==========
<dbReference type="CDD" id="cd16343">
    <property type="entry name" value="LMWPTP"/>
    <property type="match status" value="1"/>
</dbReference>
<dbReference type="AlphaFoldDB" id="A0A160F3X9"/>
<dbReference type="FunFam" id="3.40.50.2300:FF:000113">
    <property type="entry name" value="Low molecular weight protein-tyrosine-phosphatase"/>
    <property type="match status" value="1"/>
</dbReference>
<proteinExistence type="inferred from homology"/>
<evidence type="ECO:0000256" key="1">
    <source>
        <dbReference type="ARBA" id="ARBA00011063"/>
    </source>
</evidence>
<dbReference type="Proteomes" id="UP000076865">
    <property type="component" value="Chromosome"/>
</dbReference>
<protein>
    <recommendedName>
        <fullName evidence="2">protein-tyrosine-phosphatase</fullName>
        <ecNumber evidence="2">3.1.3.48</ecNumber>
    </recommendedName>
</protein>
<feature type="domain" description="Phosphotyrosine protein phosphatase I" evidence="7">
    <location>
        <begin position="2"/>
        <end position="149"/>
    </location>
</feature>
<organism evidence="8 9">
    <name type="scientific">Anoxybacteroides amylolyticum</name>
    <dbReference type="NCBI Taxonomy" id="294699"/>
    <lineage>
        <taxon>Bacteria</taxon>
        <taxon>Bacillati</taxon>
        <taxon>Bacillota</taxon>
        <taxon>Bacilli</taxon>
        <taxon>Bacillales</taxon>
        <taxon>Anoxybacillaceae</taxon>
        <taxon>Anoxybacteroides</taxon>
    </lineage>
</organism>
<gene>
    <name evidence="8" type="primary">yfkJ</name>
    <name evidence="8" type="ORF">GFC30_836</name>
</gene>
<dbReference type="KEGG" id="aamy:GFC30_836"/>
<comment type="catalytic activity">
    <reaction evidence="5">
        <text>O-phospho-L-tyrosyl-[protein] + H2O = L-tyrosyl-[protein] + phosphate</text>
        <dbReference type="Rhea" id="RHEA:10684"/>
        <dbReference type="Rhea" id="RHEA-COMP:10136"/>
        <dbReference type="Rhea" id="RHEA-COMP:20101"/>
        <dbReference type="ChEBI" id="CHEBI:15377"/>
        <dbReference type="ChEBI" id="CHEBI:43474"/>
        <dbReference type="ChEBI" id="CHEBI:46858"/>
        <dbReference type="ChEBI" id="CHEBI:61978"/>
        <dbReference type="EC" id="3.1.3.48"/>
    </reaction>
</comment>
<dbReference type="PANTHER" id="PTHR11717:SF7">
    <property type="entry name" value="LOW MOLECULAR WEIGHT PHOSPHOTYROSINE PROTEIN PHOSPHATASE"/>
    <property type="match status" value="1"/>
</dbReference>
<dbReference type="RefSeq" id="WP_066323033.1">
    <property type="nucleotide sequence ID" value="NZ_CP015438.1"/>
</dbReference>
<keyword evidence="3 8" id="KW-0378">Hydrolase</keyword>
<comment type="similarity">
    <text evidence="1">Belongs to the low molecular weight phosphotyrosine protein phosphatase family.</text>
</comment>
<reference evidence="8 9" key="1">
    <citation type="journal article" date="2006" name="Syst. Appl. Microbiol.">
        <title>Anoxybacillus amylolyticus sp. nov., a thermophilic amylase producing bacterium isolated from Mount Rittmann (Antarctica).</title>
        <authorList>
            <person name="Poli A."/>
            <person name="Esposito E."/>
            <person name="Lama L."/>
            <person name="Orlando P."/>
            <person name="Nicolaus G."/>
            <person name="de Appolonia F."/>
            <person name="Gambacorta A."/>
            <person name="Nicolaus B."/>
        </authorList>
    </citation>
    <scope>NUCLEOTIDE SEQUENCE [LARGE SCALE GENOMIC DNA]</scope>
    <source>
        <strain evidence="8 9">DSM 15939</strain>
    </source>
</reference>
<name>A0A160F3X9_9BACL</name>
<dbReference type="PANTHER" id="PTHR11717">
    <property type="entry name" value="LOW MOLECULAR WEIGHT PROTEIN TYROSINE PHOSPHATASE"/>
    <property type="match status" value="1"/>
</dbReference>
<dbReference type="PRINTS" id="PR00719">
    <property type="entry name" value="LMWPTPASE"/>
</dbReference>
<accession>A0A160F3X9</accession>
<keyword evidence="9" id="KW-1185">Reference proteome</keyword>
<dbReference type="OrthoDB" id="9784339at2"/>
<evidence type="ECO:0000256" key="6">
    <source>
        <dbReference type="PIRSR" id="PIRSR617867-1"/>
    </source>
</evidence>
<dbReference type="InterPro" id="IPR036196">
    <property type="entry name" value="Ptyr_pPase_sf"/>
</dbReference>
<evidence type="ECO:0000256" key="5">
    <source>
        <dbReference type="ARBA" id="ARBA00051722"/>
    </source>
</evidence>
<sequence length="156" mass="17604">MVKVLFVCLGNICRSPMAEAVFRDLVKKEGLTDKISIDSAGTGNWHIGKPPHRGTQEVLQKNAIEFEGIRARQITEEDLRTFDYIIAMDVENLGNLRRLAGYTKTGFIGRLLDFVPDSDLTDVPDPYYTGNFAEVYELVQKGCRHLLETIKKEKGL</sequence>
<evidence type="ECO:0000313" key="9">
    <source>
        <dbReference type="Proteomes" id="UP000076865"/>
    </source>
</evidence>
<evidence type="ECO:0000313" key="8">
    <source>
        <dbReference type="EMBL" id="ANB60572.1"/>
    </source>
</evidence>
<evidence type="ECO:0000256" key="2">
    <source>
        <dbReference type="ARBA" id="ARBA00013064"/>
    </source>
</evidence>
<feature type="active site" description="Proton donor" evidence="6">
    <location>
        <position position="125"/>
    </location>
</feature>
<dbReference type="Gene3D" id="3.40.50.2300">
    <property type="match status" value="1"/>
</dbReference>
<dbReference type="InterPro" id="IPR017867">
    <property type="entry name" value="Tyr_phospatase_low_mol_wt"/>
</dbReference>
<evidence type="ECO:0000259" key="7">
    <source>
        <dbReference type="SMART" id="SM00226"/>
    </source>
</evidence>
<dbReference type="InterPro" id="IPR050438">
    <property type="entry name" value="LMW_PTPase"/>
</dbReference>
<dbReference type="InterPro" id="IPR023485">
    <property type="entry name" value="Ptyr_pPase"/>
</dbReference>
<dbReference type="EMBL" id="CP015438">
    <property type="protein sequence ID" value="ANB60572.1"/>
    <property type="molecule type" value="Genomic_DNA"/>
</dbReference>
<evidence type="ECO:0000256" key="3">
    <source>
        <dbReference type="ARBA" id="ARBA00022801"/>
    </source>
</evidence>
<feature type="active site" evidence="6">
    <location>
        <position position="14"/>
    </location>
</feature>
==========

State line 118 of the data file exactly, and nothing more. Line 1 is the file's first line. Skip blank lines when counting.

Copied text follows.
    <source>